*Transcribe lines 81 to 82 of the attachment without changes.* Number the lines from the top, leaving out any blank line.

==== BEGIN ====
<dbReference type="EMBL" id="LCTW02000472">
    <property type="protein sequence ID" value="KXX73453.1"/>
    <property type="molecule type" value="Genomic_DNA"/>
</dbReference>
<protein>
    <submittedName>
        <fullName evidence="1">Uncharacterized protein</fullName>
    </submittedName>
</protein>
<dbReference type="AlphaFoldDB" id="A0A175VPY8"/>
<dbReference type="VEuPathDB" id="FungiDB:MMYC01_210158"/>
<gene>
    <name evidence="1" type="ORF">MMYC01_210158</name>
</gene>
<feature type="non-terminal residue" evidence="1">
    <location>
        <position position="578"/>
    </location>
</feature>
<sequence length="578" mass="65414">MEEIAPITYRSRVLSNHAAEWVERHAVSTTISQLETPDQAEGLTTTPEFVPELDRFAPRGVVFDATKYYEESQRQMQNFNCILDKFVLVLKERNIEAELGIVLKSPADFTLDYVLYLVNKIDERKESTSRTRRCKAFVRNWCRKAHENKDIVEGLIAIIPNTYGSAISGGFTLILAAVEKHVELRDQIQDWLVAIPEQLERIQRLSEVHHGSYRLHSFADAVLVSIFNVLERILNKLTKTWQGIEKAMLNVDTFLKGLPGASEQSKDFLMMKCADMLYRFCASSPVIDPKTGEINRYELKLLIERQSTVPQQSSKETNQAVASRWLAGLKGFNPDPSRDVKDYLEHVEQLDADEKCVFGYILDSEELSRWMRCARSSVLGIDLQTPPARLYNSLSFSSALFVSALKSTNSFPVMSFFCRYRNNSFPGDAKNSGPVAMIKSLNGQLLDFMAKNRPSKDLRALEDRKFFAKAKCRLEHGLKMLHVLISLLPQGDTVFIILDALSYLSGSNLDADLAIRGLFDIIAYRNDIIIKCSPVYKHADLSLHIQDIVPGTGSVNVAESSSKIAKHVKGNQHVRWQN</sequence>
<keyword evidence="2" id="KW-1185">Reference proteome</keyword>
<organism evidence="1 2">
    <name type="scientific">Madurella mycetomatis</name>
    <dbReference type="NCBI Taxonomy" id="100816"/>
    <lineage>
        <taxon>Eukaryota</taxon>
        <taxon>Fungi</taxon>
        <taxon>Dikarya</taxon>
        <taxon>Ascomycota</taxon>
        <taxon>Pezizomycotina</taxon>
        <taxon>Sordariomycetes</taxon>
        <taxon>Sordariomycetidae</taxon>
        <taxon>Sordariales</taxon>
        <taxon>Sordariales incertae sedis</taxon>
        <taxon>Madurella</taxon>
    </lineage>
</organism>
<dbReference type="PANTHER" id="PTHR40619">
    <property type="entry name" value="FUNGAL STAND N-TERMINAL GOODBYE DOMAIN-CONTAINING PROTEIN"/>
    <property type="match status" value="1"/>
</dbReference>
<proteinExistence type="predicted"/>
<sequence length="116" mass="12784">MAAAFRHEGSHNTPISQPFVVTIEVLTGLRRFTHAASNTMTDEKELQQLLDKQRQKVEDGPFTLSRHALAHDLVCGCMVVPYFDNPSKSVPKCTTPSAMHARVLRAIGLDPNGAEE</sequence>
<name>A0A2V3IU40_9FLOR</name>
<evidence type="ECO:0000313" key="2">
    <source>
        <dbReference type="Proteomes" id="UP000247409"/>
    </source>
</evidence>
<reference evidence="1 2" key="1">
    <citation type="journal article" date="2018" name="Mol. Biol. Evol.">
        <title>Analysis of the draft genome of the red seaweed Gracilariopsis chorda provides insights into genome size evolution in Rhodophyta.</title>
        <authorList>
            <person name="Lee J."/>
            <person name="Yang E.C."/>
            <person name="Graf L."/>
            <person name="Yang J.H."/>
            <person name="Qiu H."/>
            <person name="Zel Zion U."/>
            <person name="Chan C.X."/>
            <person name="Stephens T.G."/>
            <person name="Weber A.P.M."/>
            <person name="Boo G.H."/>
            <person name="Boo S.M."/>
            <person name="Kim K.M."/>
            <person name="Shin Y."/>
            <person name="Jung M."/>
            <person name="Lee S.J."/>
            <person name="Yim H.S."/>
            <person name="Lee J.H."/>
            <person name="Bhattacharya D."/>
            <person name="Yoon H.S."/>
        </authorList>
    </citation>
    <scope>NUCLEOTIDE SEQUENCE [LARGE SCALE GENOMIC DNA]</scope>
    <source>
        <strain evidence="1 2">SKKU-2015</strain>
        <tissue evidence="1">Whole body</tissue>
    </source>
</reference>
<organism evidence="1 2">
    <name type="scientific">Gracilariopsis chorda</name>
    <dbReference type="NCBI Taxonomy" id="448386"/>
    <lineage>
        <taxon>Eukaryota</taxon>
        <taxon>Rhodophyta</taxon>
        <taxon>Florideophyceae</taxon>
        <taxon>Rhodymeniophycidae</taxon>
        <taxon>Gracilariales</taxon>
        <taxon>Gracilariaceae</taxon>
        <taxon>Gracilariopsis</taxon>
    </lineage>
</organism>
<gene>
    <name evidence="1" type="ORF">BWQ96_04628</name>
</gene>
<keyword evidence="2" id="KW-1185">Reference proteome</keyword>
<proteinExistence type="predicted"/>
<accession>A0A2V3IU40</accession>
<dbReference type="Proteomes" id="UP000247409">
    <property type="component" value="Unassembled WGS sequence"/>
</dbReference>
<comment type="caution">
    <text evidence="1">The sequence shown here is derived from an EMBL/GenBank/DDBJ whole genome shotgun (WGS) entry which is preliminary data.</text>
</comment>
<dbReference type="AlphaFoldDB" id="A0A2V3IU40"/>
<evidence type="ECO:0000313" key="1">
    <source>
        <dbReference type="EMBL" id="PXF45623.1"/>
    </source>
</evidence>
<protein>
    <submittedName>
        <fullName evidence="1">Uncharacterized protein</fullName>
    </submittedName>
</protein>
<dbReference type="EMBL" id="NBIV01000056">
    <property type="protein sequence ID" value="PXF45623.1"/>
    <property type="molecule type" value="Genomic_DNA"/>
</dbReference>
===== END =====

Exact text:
<organism evidence="1 2">
    <name type="scientific">Gracilariopsis chorda</name>